Yeasts in Polar and Subpolar Habitats

  • Pietro Buzzini
  • Martina Turk
  • Laura Perini
  • Benedetta Turchetti
  • Nina Gunde-CimermanEmail author


The yeasts that thrive in polar and subpolar areas have to be adapted to extreme environments with low temperatures and the consequential desiccation due to freezing of water into ice crystals, with relatively high concentrations of ions, generally low levels of nutrients and, sometimes, high UV irradiation and hypoxia. Yeast communities in polar areas include circumpolar, endemic and cosmopolitan species. Although some endemic yeast species show psychrophilic behaviour, the majority of them are psychrotolerant yeasts that can adapt to growth across a wide range of temperatures. Most investigations on yeasts in polar and subpolar areas have remained limited to their biodiversity and the quantification of rare or new species. Comparative taxonomic studies of polar and subpolar habitats from Antarctic, Arctic and sub-Arctic have shown that the yeast communities belong prevalently to Basidiomycota, in contrast to the general fungal community distribution, which shows Ascomycota as the dominant phylum. The reviews on yeast diversity in cold habitats worldwide that have been published in recent years have reported the unambiguous prevalence of the former basidiomycetous genera Cryptococcus and Rhodotorula. But the recent taxonomic revision of the Pucciniomycotina and Tremellomycetes taxa positioned these polyphyletic genera into many new taxa, thus modifying the known taxonomical picture and ecological significance of the yeast distribution in polar and subpolar ecosystems. To overcome the problems associated with the quantification of unculturable microbial communities, the new high-throughput sequencing of both DNA and RNA is proving to be a valuable tool in deciphering the microbial diversity in cold environments.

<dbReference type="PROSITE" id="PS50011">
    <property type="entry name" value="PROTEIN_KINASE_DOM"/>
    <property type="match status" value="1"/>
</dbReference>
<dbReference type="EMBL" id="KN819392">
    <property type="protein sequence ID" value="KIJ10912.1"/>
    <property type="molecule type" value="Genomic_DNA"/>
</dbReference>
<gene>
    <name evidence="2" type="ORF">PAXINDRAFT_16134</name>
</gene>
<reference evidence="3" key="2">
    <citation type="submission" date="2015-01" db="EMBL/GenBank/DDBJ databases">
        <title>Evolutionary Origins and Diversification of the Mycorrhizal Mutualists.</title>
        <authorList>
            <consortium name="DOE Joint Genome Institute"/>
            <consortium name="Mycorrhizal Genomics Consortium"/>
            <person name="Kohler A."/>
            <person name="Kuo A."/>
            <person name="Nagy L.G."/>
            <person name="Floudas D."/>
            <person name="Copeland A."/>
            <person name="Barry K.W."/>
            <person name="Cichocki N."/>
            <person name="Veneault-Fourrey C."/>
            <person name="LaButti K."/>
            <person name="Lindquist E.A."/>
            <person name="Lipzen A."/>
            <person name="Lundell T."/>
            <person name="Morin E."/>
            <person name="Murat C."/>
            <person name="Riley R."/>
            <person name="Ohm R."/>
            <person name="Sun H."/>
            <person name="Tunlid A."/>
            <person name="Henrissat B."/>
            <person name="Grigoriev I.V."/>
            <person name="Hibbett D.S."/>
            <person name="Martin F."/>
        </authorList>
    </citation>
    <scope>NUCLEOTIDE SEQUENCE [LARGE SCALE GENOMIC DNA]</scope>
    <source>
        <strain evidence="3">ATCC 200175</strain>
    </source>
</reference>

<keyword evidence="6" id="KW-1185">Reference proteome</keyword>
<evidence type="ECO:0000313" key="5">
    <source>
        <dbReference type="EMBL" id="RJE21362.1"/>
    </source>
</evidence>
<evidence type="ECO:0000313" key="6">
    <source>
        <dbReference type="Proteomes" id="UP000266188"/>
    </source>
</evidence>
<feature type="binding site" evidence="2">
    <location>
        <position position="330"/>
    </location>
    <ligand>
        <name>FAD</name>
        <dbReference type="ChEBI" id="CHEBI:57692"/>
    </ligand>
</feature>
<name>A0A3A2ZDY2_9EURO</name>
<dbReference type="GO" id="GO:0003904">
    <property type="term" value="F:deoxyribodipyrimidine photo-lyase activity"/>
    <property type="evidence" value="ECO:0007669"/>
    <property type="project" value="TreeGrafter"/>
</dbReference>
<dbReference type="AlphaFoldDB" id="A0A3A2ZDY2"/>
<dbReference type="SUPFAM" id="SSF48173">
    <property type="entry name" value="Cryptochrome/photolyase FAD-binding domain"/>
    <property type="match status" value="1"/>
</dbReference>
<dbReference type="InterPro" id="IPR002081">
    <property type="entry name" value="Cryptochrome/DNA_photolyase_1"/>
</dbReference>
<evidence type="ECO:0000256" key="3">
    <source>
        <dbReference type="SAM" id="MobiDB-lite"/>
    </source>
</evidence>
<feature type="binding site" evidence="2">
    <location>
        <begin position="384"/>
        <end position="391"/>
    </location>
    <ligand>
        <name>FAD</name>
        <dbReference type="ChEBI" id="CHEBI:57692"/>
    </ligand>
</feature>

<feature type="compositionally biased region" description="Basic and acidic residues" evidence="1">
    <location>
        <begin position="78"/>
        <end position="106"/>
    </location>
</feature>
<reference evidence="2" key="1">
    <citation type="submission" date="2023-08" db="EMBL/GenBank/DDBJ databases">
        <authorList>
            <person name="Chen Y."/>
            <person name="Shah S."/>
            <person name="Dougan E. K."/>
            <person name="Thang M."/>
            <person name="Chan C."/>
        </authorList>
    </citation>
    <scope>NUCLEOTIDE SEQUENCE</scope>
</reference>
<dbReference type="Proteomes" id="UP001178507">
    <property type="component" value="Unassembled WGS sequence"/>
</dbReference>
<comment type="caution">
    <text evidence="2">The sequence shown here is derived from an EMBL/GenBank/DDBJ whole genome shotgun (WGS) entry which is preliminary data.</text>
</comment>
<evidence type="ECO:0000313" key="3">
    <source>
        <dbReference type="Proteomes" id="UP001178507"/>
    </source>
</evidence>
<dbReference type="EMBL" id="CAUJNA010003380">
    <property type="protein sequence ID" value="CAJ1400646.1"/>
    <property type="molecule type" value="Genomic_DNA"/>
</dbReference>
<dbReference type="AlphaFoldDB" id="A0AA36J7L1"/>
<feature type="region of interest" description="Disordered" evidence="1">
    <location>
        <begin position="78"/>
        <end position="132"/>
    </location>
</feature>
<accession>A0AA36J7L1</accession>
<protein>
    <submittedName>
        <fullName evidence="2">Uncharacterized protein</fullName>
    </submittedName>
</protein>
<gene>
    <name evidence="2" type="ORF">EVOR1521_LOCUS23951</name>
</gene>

Aureobasidium Candida Cryptococcus Rhodotorula 


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Copyright information

© Springer International Publishing AG 2017

Authors and Affiliations

  • Pietro Buzzini
    • 1
  • Martina Turk
    • 2
  • Laura Perini
    • 2
  • Benedetta Turchetti
    • 1
  • Nina Gunde-Cimerman
    • 2
    Email author
  1. 1.Department of Agricultural, Food and Environmental SciencesUniversity of PerugiaPerugiaItaly
  2. 2.Department of Biology, Biotechnical FacultyUniversity of LjubljanaLjubljanaSlovenia

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